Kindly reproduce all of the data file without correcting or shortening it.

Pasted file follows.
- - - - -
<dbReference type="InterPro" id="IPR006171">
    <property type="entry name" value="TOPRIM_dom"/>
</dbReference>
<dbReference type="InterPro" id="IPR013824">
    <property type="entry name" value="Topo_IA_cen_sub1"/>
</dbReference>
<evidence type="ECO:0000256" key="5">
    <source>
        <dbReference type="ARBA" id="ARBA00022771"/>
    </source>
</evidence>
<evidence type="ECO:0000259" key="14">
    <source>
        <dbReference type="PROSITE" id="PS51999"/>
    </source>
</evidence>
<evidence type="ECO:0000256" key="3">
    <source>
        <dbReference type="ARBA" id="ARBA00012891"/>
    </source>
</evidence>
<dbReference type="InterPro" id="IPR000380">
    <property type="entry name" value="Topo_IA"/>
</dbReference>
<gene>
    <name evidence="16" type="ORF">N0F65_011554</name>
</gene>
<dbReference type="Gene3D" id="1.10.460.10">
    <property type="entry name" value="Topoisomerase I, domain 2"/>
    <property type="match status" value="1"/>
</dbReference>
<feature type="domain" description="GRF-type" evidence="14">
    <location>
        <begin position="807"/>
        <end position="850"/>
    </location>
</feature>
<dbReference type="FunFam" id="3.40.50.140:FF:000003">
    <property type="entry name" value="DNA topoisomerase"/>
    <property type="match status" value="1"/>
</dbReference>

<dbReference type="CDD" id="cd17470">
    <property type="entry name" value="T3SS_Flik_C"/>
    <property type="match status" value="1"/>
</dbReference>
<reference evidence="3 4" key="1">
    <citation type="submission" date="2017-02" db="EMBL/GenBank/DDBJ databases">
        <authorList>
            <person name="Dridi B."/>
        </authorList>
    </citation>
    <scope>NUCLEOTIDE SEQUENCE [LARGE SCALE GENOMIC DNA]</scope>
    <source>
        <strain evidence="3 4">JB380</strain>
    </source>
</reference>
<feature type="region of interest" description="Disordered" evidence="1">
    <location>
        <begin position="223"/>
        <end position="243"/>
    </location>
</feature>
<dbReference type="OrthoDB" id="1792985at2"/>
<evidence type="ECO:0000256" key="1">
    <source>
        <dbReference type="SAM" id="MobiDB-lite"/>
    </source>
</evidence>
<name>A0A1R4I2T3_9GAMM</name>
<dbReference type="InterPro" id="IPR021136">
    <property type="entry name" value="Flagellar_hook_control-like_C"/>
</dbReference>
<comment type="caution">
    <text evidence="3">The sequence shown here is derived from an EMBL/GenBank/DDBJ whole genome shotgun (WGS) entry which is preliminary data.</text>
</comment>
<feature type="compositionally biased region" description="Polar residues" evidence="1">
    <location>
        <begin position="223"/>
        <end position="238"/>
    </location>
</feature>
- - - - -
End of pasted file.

<dbReference type="InterPro" id="IPR006171">
    <property type="entry name" value="TOPRIM_dom"/>
</dbReference>
<dbReference type="InterPro" id="IPR013824">
    <property type="entry name" value="Topo_IA_cen_sub1"/>
</dbReference>
<evidence type="ECO:0000256" key="5">
    <source>
        <dbReference type="ARBA" id="ARBA00022771"/>
    </source>
</evidence>
<evidence type="ECO:0000259" key="14">
    <source>
        <dbReference type="PROSITE" id="PS51999"/>
    </source>
</evidence>
<evidence type="ECO:0000256" key="3">
    <source>
        <dbReference type="ARBA" id="ARBA00012891"/>
    </source>
</evidence>
<dbReference type="InterPro" id="IPR000380">
    <property type="entry name" value="Topo_IA"/>
</dbReference>
<gene>
    <name evidence="16" type="ORF">N0F65_011554</name>
</gene>
<dbReference type="Gene3D" id="1.10.460.10">
    <property type="entry name" value="Topoisomerase I, domain 2"/>
    <property type="match status" value="1"/>
</dbReference>
<feature type="domain" description="GRF-type" evidence="14">
    <location>
        <begin position="807"/>
        <end position="850"/>
    </location>
</feature>
<dbReference type="FunFam" id="3.40.50.140:FF:000003">
    <property type="entry name" value="DNA topoisomerase"/>
    <property type="match status" value="1"/>
</dbReference>

<dbReference type="CDD" id="cd17470">
    <property type="entry name" value="T3SS_Flik_C"/>
    <property type="match status" value="1"/>
</dbReference>
<reference evidence="3 4" key="1">
    <citation type="submission" date="2017-02" db="EMBL/GenBank/DDBJ databases">
        <authorList>
            <person name="Dridi B."/>
        </authorList>
    </citation>
    <scope>NUCLEOTIDE SEQUENCE [LARGE SCALE GENOMIC DNA]</scope>
    <source>
        <strain evidence="3 4">JB380</strain>
    </source>
</reference>
<feature type="region of interest" description="Disordered" evidence="1">
    <location>
        <begin position="223"/>
        <end position="243"/>
    </location>
</feature>
<dbReference type="OrthoDB" id="1792985at2"/>
<evidence type="ECO:0000256" key="1">
    <source>
        <dbReference type="SAM" id="MobiDB-lite"/>
    </source>
</evidence>
<name>A0A1R4I2T3_9GAMM</name>
<dbReference type="InterPro" id="IPR021136">
    <property type="entry name" value="Flagellar_hook_control-like_C"/>
</dbReference>
<comment type="caution">
    <text evidence="3">The sequence shown here is derived from an EMBL/GenBank/DDBJ whole genome shotgun (WGS) entry which is preliminary data.</text>
</comment>
<feature type="compositionally biased region" description="Polar residues" evidence="1">
    <location>
        <begin position="223"/>
        <end position="238"/>
    </location>
</feature>